It’s the holiday season which seems to make a lot of people think about beliefs. I’m thinking about this great book on my desk entitled Communication Planning: An Integrated Approach by Sherry Devereaux Ferguson and reading the section on understanding the psychology of audiences (Chapter 7).

Citing social psychologist Milton Rokeach the book outlines five belief types:

  • Type A - Worldview beliefs: These beliefs constitute basic truths: physical (“This is a cat”), social reality (“I live in Boston”), and nature of the self (“I am a man”). These beliefs are nearly impossible to change.

  • Type B - Personal beliefs: These are ego centered and internally formed. Usually self-evaluations (“I’m intelligent”), they can also be phobias or delusions (“I’m fat”).

  • Type C - Authority beliefs: These beliefs are formed because of an outside authority, or in opposition to that authority (“I’ll accept that because the president said it” or “I’ll disbelieve that because the president said it”).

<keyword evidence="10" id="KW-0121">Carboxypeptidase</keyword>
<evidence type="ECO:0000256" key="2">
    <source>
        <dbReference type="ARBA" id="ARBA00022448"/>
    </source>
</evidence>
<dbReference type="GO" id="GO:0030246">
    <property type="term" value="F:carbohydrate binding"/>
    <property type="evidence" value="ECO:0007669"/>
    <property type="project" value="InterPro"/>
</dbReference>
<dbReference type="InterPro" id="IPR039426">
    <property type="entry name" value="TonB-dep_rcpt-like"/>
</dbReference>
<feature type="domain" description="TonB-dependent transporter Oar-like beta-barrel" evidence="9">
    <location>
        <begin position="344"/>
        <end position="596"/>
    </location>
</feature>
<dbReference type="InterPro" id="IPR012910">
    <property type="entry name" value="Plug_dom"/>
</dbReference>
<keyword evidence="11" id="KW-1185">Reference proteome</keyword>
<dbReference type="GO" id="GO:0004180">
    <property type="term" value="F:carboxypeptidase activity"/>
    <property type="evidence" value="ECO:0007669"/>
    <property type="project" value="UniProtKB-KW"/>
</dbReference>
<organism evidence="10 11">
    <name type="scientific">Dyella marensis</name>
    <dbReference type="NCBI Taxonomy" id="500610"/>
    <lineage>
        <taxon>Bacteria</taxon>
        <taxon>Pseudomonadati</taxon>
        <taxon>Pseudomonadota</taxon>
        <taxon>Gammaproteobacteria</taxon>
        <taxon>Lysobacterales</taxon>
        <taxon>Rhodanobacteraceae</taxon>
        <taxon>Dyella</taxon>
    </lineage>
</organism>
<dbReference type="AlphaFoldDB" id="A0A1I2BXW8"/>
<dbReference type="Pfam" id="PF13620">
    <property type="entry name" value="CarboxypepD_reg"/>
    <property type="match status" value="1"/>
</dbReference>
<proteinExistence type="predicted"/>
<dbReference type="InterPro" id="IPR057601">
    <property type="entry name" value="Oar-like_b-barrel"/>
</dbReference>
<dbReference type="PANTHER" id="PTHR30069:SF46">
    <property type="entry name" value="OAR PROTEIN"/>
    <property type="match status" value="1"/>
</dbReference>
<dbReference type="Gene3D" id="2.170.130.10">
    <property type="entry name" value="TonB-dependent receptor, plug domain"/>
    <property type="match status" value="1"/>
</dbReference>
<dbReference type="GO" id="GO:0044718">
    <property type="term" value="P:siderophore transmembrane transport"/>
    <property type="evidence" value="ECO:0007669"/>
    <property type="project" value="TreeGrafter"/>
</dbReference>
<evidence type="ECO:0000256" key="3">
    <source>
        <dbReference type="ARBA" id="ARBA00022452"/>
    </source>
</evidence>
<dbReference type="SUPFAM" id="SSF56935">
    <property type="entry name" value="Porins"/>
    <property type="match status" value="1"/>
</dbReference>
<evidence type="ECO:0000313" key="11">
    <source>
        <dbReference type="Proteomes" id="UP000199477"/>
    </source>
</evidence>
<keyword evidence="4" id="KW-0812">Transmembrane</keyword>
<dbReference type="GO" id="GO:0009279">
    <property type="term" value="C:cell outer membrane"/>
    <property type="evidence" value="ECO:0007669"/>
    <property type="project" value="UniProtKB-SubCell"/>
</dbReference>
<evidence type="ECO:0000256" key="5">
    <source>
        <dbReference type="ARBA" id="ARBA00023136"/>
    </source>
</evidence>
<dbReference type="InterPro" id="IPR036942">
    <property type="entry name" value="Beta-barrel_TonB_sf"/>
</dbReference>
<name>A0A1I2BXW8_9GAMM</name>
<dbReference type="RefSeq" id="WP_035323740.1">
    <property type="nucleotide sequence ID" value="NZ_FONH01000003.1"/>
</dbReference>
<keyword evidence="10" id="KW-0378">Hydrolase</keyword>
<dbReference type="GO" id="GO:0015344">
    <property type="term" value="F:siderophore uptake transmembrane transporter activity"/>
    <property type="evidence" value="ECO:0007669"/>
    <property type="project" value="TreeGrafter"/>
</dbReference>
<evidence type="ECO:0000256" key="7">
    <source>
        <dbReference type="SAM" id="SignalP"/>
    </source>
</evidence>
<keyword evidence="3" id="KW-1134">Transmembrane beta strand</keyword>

• Type D - Beliefs emanating from authority figures: These beliefs are formed indirectly by the actions of authority figures (People’s distrust of Richard Nixon led them to distrust the office of the President and of government and politics in general).

  • Type E - Matters of taste: These are arbitrary or essentially inconsequential opinions. While these beliefs may be defended just as strongly as more central beliefs, individuals will more readily relinquish them them. (“This is the best ice cream”). Examples are product preferences or brand allegiances.

So what? Most commercial messages concern Type E beliefs and most advertising takes the form of linking Type E beliefs with more core belief types. For example:

  • Linking Type E to Type B: These usually take the form of convincing the individual that use of a product or service will have a personal affect upon them (“Drinking this soda will make you popular” or “If you are athletic, you should use this deodorant”)

  • Linking Type E to Type C: Connecting matters of taste to an authority is usually the domain of the testimonial or endorsement.